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Important differences are also present in the disc spectra. The black-body spectrum of the equilibrium thermal radiation emitted from the accretion disc for each type of star is shown in Fig. 10. The quark stars together with the STOS-type neutron-stars produce greater maximal amplitudes in the disc emission spectra than the other neutron stars in this group. The inverse proportionality between the temperature of the star and the maximal amplitudes of the spectra holds again for the STOS models, similarly to the Keplerian case. However, the spectrum of the quark star for the EOS Q and the spectrum of the neutron star with the RMF-stiff-type EOS are decoupled in this case, and the disc spectrum for the quark star is more similar to the spectrum of the model STOS 1. The latter has a slightly lower cut-off frequency, and these two types of EOS could be discriminated from each other by comparing the radial distributions of both the flux and temperature of their disc. The spectra of the group consisting of the models DH, RMF soft, BBBAV14, and BBBParis are similar. The spectra indeed coincide for the latter two models. For this case the different spatial distributions of the radiating disc can help again in the discrimination. There is no such a problem with the APR type EOS, since it produces higher spectral amplitudes than the other cases. The maxima of all the spectra are located in a very narrow frequency range between $2\times 10^{16}$ and $2.2\times10^{16}$ Hz, although the numerical values of the flux maxima are rather different, more or less following those of the flux maxima.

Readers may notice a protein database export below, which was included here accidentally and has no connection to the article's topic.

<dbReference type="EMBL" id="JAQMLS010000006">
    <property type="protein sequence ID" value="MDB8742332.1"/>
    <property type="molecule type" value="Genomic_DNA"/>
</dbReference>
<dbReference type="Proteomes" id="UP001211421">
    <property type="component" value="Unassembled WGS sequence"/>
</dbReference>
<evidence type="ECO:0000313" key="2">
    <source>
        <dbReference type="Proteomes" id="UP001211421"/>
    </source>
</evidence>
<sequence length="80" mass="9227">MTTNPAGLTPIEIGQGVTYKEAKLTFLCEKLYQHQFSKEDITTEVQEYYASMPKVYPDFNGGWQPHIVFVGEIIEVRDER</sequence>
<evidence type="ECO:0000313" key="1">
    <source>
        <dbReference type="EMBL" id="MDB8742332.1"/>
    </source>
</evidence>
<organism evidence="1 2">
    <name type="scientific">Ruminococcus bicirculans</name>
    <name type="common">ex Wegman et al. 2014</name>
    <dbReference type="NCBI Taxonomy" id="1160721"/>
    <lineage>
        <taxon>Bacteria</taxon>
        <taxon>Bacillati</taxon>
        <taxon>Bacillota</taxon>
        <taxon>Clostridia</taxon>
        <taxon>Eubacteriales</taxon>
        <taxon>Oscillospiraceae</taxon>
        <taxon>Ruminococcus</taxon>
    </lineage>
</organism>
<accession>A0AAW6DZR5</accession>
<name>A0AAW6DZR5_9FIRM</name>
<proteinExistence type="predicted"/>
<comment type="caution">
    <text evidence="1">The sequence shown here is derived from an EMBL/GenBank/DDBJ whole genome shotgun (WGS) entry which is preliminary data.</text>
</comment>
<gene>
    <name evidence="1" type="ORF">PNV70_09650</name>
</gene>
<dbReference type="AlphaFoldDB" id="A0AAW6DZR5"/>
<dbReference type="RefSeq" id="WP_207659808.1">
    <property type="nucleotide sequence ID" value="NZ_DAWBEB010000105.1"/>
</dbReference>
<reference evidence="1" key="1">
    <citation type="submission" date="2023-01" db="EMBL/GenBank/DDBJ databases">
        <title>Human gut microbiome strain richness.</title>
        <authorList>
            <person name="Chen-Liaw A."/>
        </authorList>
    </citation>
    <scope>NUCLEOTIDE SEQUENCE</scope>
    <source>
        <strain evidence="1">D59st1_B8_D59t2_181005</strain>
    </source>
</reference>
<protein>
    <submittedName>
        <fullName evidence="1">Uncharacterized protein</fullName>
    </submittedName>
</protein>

5 Discussions and final remarks